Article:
Sermons

Lent 3 Midweek (6th Commandment; Ephesians 5:22–33)

Lent 3 Midweek (6th Commandment; Ephesians 5:22–33)

Immanuel Lutheran Church—Bremen, KS || AUDIO

[[6th Commandment]]

INI + AMEN.

Of all the Commandments besides the 1st Commandment, this is the most appropriate one to look at in Lent. The 1st Commandment (“You shall have no other gods”) would fit in Lent because Lent is all about what Jesus, your God, has done to save you. Jesus is the “God” of the 1st Commandment, who died and rose for you. But we looked at the 1st Commandment in Advent, so we’re left with the 6th Commandment (“You shall not commit adultery”).

Why is the 6th Commandment appropriate for Lent? Moral slide, right? Makes sense. Sex sells, and all that. Farther and farther into darkness we go. We’ve got a nation where it’s acceptable, praised, and legal, very much legal, to have men marry men, women marry women. God still gives people, groups, and nations over “to the dishonorable passions” they desire, as Paul says.

Why is the 6th Commandment appropriate for Lent? Repentance. Yeah. That. Gotta be. Repentance. For what people watch on TV, in theaters, and dark parts of the internet. Repentance for the living together. Repentance for anything that draws eyes, minds, hearts, and bodies into sin.

But repentance isn’t a them, out there, sort of thing. No, repentance is a you only sort of thing. None of us have an excuse, as Paul says. “In passing judgment on another you condemn yourself.” The message of the Scriptures certainly brings people out of darkness and into the Light of Jesus, but that’s not a moral thing.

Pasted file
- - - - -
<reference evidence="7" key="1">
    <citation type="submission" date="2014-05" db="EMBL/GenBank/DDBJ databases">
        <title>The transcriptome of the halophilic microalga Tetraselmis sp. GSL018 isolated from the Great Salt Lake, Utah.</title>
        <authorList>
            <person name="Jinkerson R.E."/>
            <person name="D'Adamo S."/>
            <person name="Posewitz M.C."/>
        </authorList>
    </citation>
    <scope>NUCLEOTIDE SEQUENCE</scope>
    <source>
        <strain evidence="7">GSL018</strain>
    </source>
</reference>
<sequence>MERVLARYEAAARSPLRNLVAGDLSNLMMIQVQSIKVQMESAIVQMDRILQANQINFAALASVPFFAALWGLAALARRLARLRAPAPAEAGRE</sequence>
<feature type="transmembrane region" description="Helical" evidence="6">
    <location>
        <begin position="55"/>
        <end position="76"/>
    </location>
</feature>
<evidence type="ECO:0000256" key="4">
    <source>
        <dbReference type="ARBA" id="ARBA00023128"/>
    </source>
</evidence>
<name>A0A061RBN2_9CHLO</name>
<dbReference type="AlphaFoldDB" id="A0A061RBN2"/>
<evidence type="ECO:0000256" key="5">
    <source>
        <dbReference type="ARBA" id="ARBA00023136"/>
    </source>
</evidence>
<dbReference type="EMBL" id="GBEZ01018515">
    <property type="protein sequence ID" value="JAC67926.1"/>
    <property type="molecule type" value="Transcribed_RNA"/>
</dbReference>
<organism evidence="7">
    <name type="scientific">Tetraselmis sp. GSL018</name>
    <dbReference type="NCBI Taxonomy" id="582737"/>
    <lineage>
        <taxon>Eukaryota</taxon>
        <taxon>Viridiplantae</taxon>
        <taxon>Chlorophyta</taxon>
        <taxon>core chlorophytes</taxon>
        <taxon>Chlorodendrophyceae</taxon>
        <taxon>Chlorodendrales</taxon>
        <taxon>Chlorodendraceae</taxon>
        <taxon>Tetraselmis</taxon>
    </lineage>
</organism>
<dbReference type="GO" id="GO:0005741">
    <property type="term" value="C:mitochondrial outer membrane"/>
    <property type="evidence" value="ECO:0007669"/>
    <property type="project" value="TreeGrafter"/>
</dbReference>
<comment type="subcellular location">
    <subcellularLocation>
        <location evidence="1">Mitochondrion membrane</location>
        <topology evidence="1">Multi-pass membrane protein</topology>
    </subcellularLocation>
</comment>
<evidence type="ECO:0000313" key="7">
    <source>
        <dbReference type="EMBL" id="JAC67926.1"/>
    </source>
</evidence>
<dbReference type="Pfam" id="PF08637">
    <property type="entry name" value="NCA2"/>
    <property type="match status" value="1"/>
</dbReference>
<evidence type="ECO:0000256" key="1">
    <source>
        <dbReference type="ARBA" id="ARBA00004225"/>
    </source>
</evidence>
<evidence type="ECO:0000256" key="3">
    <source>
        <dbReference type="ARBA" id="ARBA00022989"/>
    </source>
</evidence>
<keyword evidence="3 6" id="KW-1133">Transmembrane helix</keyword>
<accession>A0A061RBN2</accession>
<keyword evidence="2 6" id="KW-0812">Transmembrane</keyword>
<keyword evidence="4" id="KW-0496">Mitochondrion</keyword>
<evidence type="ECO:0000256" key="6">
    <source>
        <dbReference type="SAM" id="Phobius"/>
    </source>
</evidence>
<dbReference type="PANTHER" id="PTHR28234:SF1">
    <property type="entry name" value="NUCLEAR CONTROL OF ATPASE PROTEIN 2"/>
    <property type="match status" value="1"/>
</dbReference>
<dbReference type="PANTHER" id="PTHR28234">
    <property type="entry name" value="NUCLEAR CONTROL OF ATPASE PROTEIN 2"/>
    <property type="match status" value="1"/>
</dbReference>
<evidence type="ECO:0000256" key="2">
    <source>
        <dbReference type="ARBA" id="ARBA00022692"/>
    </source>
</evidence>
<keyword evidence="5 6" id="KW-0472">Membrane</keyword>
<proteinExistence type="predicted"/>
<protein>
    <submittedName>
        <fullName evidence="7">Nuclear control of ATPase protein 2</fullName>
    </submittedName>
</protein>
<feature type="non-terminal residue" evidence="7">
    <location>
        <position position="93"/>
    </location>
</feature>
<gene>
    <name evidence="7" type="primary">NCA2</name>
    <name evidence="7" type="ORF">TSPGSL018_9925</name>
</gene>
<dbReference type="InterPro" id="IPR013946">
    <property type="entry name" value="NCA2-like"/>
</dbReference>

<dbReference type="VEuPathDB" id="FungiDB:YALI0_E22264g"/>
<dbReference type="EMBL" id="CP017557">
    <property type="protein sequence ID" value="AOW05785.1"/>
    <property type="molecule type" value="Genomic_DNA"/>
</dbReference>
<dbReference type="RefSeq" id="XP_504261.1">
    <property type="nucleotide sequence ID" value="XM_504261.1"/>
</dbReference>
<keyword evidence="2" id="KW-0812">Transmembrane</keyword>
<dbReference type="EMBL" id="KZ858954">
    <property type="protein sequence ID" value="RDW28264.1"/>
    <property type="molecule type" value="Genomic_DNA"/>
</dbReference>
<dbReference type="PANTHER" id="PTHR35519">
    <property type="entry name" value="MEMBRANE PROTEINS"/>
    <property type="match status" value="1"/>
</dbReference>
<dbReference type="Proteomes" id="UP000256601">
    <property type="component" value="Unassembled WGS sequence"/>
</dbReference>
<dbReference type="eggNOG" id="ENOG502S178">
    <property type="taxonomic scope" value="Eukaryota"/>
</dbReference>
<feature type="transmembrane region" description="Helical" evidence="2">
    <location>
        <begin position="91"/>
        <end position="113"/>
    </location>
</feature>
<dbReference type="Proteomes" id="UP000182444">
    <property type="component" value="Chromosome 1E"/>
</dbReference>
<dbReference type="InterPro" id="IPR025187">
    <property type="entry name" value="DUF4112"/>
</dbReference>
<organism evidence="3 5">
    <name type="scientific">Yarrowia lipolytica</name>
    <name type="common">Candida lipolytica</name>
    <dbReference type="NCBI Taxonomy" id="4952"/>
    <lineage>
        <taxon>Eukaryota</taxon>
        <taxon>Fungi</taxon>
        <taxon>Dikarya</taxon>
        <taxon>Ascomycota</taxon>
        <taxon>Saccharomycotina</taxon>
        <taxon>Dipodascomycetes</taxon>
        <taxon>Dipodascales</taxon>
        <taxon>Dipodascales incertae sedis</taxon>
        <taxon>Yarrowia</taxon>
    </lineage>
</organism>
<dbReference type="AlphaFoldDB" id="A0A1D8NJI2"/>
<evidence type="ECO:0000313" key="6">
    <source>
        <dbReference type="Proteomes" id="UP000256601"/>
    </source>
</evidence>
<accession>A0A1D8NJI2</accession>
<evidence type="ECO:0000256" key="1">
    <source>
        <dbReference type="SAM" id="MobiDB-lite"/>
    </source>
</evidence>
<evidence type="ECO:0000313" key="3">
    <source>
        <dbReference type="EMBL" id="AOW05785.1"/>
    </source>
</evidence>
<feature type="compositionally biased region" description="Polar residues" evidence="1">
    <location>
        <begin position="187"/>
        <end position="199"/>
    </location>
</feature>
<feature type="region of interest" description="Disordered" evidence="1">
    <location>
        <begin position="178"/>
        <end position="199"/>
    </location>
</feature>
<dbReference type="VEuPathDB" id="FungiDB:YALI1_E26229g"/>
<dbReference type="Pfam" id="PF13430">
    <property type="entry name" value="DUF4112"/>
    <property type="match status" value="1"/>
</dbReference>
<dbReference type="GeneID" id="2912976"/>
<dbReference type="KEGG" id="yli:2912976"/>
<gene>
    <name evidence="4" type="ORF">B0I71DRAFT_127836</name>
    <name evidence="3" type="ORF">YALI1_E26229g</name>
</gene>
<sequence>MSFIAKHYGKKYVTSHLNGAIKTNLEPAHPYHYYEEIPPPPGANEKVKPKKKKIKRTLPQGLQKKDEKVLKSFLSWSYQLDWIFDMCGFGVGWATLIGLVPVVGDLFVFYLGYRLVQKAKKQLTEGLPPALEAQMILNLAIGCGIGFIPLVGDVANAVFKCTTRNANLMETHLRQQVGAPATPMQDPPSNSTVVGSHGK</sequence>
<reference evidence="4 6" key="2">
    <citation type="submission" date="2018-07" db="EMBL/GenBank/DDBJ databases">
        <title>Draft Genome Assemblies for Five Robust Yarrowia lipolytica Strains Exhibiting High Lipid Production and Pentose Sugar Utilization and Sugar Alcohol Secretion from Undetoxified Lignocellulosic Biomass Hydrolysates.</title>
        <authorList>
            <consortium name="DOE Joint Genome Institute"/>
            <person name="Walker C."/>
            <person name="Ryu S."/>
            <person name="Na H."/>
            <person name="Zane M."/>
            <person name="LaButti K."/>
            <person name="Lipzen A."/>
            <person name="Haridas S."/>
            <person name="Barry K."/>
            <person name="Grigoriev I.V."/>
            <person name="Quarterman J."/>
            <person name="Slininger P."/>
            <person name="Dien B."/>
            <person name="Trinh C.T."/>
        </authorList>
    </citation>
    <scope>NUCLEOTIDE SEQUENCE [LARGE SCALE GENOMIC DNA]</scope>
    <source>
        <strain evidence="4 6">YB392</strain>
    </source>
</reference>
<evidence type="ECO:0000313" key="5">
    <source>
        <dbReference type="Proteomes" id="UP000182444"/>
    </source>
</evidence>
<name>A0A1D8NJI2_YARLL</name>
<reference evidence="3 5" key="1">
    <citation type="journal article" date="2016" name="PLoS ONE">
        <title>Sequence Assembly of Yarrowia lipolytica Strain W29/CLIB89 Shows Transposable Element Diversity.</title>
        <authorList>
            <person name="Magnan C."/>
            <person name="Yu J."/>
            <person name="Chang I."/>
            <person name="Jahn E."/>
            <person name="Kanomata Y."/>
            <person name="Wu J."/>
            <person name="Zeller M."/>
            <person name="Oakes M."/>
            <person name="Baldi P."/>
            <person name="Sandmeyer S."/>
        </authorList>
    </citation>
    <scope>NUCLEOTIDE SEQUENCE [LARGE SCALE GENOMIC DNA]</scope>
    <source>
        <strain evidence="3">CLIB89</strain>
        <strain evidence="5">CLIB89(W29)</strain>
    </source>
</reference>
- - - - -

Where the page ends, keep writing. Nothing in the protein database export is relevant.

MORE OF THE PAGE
No, repentance is the admission that you have failed. No matter what’s going on out there (no fault divorce, living together, so-called marriage, intimacy outside of marriage, or whatever else), the reality is that anything that causes “husband and wife” to not “love and honor each other,” breaks this commandment. Anything that causes our eyes, hearts, minds, and bodies to wander from our spouse or live unchastely breaks this Commandment.

Adultery. Affection. Anger. Abuse. Divorce. All shatter this and the First Commandment. So, is all of this why the 6th Commandment is the most appropriate Commandment for Lent? NO! No, it’s not! I’m gonna say that again. None of what I’ve talked about so far is why the 6th Commandment should get more time in Lent. All those moral issues are issues that many unbelievers would end up agreeing with us on.

That’s mankind. We focus on the outside, but forget the reason for things, the why. We get all hung up about whether it’s blue, red, or rainbow paint on the marriage house, but meanwhile mankind in the Garden already turned the 6th Commandment (and all other Commandments) into a dumpster fire.

So, why is the 6th Commandment appropriate for Lent? Because MARRIAGE IS ALL ABOUT CHRIST SAVING HIS CHURCH. Why did the LORD create Eve just for Adam? Christ saving the Church. Why was Adam the only man in all the world for Eve? Christ saving the Church. Why does God continue to join man and wife together? Christ saving the Church. Most of the world, Christians and non-Christians, don’t understand this. But that’s what St. Paul shows us in our reading tonight. He blows open the door on our understanding of marriage. MARRIAGE IS ALL ABOUT CHRIST SAVING HIS CHURCH, and so the 6th Commandment is also all about Christ saving the Church, too.

All the icky and sad things we do to break this Commandment, aren’t icky and sad because our version of icky and sad is better than other people’s. That our sensibilities are correct. No, they’re icky and sad (and they really are those things) all because it detracts from Christ. All the things that go against the 6th Commandment not only break marriages, but they break the picture of Christ saving the Church.